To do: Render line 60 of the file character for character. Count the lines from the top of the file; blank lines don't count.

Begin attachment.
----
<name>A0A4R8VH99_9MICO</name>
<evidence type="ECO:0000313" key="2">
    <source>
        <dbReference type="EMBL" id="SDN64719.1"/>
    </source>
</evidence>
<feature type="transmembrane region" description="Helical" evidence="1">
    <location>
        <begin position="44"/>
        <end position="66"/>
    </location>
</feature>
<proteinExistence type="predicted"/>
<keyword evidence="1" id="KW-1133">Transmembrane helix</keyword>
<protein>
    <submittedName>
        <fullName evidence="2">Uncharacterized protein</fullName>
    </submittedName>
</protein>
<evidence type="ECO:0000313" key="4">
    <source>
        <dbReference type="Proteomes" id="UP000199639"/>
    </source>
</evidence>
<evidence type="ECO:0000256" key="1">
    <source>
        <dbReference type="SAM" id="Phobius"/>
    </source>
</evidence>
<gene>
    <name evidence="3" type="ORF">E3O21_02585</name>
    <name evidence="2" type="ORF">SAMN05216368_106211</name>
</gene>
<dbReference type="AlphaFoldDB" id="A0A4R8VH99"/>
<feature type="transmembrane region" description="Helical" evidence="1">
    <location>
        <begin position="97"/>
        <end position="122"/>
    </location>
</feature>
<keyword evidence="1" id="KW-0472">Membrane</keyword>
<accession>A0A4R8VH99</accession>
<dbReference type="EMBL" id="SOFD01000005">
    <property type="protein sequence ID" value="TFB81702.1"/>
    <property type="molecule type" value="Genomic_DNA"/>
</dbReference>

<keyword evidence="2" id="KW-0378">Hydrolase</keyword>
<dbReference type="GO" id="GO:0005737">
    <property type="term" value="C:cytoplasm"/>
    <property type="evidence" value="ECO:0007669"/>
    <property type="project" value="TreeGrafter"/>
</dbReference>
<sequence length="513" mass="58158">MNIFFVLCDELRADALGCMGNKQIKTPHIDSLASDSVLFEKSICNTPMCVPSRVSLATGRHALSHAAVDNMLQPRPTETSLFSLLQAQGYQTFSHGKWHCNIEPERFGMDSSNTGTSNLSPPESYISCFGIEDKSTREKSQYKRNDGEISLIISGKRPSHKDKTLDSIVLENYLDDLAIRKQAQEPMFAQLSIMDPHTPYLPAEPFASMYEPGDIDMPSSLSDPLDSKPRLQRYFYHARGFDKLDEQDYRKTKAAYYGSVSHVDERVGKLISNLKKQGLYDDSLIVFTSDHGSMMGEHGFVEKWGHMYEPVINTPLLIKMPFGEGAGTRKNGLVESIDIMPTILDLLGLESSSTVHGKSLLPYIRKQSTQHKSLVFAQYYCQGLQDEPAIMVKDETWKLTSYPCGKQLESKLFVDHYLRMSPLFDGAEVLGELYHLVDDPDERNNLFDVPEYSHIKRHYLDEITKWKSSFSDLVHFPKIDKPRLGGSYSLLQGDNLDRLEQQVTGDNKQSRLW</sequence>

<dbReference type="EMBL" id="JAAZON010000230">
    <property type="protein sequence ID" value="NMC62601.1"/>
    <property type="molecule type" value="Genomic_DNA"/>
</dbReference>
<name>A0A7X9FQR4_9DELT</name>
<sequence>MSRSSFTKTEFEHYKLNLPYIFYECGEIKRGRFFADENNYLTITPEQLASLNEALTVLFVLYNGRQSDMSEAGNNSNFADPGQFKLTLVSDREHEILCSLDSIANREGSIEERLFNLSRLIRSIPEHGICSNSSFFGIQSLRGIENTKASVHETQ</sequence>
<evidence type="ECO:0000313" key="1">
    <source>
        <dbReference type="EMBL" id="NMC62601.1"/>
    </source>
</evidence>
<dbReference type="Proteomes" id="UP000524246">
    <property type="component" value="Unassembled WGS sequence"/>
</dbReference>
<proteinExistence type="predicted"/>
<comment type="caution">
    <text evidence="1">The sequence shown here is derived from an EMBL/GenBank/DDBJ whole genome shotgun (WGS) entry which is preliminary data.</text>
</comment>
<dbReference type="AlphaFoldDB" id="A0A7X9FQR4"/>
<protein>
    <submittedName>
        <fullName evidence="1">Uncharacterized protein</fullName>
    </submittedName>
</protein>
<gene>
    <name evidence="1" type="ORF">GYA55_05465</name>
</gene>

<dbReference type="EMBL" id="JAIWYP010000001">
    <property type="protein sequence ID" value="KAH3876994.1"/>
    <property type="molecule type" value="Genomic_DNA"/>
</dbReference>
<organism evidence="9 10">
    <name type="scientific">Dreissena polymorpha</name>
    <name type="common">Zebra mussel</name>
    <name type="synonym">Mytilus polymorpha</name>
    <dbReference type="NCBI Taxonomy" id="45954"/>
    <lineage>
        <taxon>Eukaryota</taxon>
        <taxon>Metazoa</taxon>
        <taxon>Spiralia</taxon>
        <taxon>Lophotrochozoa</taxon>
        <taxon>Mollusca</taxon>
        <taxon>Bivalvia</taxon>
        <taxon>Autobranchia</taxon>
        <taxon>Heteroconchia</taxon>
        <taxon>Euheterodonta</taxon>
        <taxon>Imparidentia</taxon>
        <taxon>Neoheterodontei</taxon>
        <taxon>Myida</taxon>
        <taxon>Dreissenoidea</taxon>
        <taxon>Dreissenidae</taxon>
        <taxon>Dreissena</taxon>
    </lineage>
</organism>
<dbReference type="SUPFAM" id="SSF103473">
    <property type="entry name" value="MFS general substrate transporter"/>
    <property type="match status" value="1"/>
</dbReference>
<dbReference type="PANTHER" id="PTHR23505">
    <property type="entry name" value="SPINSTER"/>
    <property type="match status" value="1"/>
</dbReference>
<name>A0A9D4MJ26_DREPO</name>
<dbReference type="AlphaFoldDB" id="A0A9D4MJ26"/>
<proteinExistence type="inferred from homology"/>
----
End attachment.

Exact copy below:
<evidence type="ECO:0000313" key="1">